Peer Review of Surgeons' Skills Carries 'Threatening Undertones'
HLM: I want to come back to the idea that in the view of these participating surgeons, this was their best work they submitted, right?
JB: The advantage of having surgeons select videos of their best work makes this even more reproducible. If you didn't control for case difficulty, you'd introduce bias and measurement noise.
HLM: Were you surprised that fellowship completion or teaching hospital practice weren't linked to better outcomes?
JB: No. Keep in mind that we were focusing on surgeons who had been practicing for a mean of a decade. They had done thousands of bariatric operations.
HLM: How can you protect against bias among the peer reviewers? Perhaps some might favor a technique or sequence similar to their own.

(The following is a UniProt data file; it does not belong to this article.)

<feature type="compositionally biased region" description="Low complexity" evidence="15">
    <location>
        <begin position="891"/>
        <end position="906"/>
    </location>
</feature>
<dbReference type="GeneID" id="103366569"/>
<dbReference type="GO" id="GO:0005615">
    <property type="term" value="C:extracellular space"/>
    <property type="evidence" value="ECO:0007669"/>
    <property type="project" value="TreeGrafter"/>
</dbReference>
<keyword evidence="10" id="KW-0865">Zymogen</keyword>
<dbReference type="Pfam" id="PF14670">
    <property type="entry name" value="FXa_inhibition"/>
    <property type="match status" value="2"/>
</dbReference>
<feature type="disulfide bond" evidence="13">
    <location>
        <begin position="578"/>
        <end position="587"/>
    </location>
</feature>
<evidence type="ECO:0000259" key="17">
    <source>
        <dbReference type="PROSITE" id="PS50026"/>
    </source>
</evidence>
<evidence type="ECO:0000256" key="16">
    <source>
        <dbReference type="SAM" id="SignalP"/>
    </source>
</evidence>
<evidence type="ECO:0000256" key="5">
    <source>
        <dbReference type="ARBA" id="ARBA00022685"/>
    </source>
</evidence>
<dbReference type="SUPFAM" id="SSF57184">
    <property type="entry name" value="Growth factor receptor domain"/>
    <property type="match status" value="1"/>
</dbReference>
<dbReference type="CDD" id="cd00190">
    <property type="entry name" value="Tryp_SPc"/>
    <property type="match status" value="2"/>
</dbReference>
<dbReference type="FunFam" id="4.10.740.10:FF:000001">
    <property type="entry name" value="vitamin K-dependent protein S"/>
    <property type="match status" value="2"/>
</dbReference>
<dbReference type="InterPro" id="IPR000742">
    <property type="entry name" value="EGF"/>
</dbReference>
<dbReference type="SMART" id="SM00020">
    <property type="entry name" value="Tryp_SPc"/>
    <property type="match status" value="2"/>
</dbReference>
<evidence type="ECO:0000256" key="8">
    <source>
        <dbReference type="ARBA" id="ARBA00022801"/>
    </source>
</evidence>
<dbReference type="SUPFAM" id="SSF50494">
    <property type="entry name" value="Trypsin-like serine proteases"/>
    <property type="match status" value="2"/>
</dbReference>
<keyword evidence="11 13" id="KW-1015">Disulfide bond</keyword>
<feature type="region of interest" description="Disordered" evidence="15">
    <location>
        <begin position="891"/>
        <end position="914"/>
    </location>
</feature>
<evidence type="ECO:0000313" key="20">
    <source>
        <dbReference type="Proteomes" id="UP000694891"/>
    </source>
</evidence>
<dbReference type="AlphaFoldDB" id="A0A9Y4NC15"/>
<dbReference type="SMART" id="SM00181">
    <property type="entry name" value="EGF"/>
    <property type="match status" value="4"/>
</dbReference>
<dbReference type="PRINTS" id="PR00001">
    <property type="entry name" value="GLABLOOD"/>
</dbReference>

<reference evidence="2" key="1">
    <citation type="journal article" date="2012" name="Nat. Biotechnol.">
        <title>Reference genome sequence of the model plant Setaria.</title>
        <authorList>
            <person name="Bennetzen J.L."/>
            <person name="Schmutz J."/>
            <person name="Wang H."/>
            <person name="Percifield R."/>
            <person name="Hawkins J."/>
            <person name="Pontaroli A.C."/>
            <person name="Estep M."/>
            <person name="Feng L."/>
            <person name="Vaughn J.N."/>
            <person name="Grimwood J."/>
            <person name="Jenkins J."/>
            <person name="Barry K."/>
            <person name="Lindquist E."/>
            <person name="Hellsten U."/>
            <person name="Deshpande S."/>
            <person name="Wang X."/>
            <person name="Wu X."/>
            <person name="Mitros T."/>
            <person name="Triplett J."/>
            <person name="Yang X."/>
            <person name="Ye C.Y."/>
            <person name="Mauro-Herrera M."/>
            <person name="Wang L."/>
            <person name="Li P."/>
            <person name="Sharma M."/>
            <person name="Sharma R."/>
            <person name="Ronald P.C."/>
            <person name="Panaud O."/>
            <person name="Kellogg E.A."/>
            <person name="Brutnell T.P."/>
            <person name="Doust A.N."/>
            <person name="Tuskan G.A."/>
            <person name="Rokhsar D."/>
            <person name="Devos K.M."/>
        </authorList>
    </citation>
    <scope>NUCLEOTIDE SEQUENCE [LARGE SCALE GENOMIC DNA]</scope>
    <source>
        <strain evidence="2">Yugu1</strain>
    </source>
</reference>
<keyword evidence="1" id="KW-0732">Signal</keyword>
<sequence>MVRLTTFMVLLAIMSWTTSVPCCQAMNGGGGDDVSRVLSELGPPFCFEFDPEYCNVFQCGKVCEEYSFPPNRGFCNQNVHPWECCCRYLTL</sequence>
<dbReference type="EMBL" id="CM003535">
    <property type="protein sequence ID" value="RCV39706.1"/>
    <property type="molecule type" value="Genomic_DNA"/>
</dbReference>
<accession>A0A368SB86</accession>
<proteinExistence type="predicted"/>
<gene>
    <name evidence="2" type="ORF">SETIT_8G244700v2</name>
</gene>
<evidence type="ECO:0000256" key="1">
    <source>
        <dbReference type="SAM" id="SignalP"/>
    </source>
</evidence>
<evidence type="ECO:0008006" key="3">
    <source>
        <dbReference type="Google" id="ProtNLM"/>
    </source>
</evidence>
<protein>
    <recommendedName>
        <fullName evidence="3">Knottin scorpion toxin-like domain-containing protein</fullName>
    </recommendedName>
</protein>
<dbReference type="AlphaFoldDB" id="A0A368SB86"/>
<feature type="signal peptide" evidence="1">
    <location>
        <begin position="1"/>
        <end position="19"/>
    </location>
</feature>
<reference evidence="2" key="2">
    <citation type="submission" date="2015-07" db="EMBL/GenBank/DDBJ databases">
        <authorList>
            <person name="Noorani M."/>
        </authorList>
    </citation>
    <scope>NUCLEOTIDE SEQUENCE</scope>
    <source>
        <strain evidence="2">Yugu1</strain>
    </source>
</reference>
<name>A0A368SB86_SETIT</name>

JB. We found very little evidence of that. I worried we'd have hard graders and easy graders that would contaminate findings. We re-rated all these videos with a second expert panel, with no attachment to the Michigan collaborative, and they were slightly harsher. And all the best surgeons in the original rating were still the best, and the worst surgeons still the worst.
And we had the best and worst surgeons submit a second video, just to make sure there wasn't something weird about what they submitted on the first pass. And again, when we re-rated those, the best and worst got put in exactly the same place.
And when I showed these videos to non-surgeons, including lay people, with no labels or prompts, every single lay person said, "Oh my God, I definitely would want the first guy," and they were exactly right, of course. Everything wasn't quite as good.
Cheryl Clark is senior quality editor and California correspondent for HealthLeaders Media. She is a member of the Association of Health Care Journalists.
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